Throughout the Arab world, there is one artist whose work can be found in every home, whether or not we know it. “There is not one household that doesn’t have my paintings,” the late Egyptian painter Gamal Kotb once said of his ubiquitous work that needed no canvas, no heavy frames, and no galleries to exhibit.
Throughout much of the 20th century, Kotb made a name for himself creating the covers for bestselling novels by the biggest names in publishing, including Naguib Mahfouz, Ihsan Abdel Quddous, and Yusuf Idris. The artist became one of Egypt and the Arab world’s most celebrated artists, albeit in a medium that remains wildly underrated today.
Books aren’t just books; they’re reflections of what society was talking about, what freedoms it had. They’re not just visual objects.
“These weren’t illustrations; they were oil paintings. You can imagine the effort, how they approached it as a painting: every copy of every book was an exhibition,” says Egyptian designer and researcher Mahmoud El Hosseiny, whose initiative, the Arabic Book Cover Archive is dedicated to preserving and collecting this very history.
“Very rarely do book cover designs today really make you stop and say ‘wow’,” El Hosseiny tells me. “So our goal is to really enrich this genre of design that’s dying, or has actually died already.”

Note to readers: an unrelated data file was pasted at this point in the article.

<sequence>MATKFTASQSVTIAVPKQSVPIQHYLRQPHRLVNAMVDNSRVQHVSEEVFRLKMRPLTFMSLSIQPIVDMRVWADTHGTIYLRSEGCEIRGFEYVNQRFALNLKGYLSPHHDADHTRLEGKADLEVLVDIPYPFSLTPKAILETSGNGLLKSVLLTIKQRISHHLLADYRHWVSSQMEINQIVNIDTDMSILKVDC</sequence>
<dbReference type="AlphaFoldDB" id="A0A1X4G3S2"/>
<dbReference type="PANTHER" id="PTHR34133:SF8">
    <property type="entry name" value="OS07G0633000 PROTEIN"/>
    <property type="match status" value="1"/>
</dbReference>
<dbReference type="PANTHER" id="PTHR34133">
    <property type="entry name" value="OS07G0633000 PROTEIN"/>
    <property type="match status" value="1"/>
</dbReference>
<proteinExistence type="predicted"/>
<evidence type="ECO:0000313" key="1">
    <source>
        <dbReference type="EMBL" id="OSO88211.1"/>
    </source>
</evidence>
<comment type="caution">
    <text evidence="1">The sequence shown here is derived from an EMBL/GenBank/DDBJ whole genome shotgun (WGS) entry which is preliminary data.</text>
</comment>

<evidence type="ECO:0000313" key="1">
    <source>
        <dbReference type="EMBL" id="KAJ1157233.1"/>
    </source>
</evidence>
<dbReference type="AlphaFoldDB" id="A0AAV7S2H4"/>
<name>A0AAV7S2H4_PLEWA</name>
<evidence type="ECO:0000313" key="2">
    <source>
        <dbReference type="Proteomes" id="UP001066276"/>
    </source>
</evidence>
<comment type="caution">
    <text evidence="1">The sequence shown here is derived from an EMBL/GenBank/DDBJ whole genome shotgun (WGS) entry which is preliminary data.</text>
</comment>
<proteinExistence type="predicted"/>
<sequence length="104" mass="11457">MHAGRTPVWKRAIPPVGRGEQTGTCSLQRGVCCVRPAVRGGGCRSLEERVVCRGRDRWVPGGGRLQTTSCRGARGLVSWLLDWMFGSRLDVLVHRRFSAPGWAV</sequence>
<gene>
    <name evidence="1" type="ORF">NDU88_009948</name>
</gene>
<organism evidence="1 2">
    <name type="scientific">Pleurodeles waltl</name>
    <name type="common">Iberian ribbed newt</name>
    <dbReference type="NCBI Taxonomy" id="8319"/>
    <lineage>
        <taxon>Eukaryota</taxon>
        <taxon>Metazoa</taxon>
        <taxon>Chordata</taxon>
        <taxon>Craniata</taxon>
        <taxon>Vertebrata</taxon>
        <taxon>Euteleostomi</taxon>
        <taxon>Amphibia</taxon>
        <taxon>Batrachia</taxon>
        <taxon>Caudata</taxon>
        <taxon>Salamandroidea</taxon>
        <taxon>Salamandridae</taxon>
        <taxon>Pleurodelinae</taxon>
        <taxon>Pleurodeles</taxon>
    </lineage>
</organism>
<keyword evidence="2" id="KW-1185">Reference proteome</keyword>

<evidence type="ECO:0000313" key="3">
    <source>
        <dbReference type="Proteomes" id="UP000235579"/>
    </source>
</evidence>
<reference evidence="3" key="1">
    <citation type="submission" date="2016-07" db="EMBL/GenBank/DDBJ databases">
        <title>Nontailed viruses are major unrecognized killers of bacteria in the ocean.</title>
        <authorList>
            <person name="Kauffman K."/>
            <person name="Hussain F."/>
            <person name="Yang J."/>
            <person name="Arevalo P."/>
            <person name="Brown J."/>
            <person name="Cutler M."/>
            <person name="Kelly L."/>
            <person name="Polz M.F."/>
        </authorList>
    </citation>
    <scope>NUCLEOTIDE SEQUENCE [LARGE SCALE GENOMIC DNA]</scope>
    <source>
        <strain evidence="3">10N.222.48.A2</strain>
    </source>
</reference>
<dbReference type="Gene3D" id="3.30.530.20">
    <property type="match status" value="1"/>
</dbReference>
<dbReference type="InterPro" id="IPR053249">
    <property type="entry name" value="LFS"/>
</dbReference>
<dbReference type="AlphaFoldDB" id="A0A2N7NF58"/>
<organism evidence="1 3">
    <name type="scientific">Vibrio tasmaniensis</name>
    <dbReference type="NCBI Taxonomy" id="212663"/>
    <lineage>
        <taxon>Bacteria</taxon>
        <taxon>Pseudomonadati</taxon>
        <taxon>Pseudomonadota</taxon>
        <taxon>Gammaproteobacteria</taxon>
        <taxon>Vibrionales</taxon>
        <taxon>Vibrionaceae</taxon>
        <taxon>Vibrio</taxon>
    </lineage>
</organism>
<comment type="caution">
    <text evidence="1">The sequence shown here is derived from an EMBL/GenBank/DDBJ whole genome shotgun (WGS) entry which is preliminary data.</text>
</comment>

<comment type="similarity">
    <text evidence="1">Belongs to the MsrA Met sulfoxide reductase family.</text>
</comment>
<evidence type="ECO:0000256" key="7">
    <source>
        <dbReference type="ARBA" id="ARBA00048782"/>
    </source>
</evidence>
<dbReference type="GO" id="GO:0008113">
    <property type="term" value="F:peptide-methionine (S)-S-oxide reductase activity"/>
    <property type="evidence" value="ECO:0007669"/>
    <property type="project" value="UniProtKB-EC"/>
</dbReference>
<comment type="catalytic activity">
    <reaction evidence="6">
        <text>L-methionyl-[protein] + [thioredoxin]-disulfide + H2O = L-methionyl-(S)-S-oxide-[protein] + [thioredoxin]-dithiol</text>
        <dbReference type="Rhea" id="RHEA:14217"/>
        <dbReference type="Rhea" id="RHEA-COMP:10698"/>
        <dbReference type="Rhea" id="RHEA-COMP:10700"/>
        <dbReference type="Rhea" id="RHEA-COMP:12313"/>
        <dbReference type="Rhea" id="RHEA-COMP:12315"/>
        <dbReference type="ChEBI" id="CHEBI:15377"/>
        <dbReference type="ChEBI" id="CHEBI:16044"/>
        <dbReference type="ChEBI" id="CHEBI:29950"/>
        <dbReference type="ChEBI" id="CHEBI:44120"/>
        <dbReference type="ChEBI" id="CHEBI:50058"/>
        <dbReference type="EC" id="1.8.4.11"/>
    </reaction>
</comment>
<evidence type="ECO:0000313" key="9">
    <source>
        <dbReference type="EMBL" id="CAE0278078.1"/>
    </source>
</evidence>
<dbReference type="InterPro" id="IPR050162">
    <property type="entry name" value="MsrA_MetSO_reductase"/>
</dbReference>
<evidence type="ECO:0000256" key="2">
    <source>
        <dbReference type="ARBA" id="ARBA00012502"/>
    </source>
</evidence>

Left to right: covers to Naguib Mahfouz's Midaq Alley, The Harafish, and the Thief and the Dogs by Gamal Kotb.
By sheer coincidence (or pre-destined symmetrical composition if that floats your boat), my conversation with El Hosseiny took place over the phone while I sat under lockdown in my childhood bedroom, surrounded by my late grandfather’s library that I was procrastinating organising.
My grandfather was a reader throughout his entire life, so around me lay hundreds and hundreds of books. The great works of Arabic literature, history books, studies on religion and society and philosophy from a million different institutions across the Middle East—the books I had grown up around, but never seen the covers for what they were: art in their own right.
These weren’t illustrations; they were oil paintings. You can imagine the effort, how they approached it as a painting: every copy of every book was an exhibition.